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Michael Smith - Former FRC Student


 


Feather River College
570 Golden Eagle Ave.
Quincy, CA. 95971

530-283-0202

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Federal Updates:

FEDERAL PELL GRANT LIFETIME ELIGIBILITY

In December 2011, President Obama signed into law the consolidated Appropriations Act, 2012 (Public Law 112-74). This law has significantly impacted the Federal Pell Grant Program.
Beginning in Fall 2012, students are now limited to 12 full-time semesters (or 600%) of Federal Pell Grant eligibility during their lifetime. This change affects all students regardless of when or where they received their first Federal Pell Grant.

FREQUENTLY ASKED QUESTIONS

“HOW DO I KNOW IF THIS AFFECTS ME?”

  • If you have attended college for 4 years or longer and received the Federal Pell Grant each semester of attendance, you are likely to exhaust or have already exhausted your lifetime limit of 12 full-time semesters of Federal Pell Grant eligibility during the 2012-2013 school year.
  • If you have attended college for 3 years or less and received the Federal Pell Grant each semester of attendance, you will likely not surpass the lifetime limit during the 2012-2013 school year.

Whether you have used all of your Federal Pell Grant eligibility or only half, please be conscious about the lifetime limit of the Federal Pell Grant when changing majors and/or scheduling classes.

“HOW IS THE PERCENTAGE USED CALCULATED?”
The percentages are based off of the annual award at full-time enrollment status.
For example:
A student attending in the academic year 2011-2012 at full time status and receiving their maximum annual award, the percentage used for 2011-2012 is 100%.
If the student attends only 9 credits (3/4 time) for each semester, the percentage used is 75%.
If the student attends only 6 credits (1/2 time) for each semester, the percentage used is 50%.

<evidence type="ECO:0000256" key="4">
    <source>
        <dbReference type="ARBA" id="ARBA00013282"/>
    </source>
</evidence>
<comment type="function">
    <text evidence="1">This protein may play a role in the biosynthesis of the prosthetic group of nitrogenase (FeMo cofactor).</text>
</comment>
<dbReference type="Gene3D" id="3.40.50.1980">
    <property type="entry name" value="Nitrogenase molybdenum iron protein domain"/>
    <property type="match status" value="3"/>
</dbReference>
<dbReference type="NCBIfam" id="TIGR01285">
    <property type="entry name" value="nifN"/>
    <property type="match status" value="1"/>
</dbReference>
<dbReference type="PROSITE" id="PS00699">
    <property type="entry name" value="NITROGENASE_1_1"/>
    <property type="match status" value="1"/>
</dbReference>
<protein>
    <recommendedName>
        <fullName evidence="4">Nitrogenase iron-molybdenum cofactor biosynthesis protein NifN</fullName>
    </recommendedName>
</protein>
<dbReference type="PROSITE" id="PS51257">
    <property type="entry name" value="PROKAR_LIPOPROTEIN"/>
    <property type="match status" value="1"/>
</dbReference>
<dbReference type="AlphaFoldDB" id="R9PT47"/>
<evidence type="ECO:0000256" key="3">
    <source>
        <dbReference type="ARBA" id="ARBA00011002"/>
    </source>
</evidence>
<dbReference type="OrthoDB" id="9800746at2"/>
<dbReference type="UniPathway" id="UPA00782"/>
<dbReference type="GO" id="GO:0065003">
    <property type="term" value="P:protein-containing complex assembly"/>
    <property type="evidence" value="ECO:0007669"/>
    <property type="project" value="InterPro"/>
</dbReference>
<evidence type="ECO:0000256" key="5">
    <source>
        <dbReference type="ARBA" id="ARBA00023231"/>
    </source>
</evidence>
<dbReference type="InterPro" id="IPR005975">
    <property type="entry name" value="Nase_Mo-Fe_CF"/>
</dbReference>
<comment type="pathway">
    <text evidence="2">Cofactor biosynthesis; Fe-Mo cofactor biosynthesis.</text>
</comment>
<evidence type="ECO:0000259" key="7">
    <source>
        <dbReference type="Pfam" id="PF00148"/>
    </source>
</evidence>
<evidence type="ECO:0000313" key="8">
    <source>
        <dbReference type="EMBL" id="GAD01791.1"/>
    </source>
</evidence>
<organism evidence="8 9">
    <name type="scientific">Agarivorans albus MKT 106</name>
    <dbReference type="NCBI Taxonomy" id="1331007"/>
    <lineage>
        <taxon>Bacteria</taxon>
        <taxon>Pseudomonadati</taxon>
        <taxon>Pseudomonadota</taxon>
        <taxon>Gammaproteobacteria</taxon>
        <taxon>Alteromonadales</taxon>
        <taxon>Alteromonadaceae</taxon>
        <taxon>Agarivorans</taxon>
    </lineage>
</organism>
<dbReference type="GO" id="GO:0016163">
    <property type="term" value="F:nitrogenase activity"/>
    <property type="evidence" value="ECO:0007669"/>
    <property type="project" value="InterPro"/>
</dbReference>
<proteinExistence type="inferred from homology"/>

“HOW WILL I KNOW IF I HAVE REACHED OR ARE IN DANGER OF REACHING THE LIFETIME ELIGIBILITY?”
In mid-April 2012, the Department of Education began sending e-mail messages to all 2012-2013 FAFSA applicants who appear to be Federal Pell Grant eligible and have reported Federal Pell Grant disbursements that are in excess of 450 percent of their Federal Pell Grant lifetime eligibility. This process will be repeated weekly until July for FAFSA filers and filers making corrections to their FAFSA information.

Tracking Your Lifetime Eligibility Used on NSLDS

You can find your Lifetime Eligibility Used for the federal Pell Grant by going to www.nslds.ed.gov and creating a student account. NSLDS, the National Student Loan Data System, tracks your lifetime Pell Grants, loan usage and overpayment status. If you have loans, you may also view how much you owe and to whom.

The National Student Loan Data System (NSLDS)



Step 1:
Obtain a Personal Identification Number (PIN) from the U.S. Department of Education, if you have not already obtained one when you completed a FAFSA application. Your PIN serves as your electronic signature and provides access to your personal records with the U.S. Department of Education systems. You can request a PIN via the U.S. Department of Education’s PIN Web site at
www.pin.ed.gov

Step 2:
Access NSLDS by going to
www.nslds.ed.gov. On the NSLDS screen, click on Financial Aid Review

Step 3:
Read the privacy statement on this screen. If you agree, click Accept to find your Lifetime Eligibility Used. A security configuration question may or may not prompt depending on your browser’s security configuration. If you are comfortable with your browser’s current security configuration, click Accept to continue. The Confirming Your Identity screen will appear after you click Accept.

Step 4:
Enter your Social Security number (SSN), the first two letters of your last name, your date of birth, and your PIN to confirm your identity.

Step 5:
View the Financial Aid Review screen listing your total Lifetime Eligibility Used.


For additional information on Pell Grant Lifetime Eligibility contact -

Federal Student Aid Information Center (FSAIC) . . . . . . . 1-800-4-FED-AID (1-800-433-3243)

This page was last updated on June 19, 2012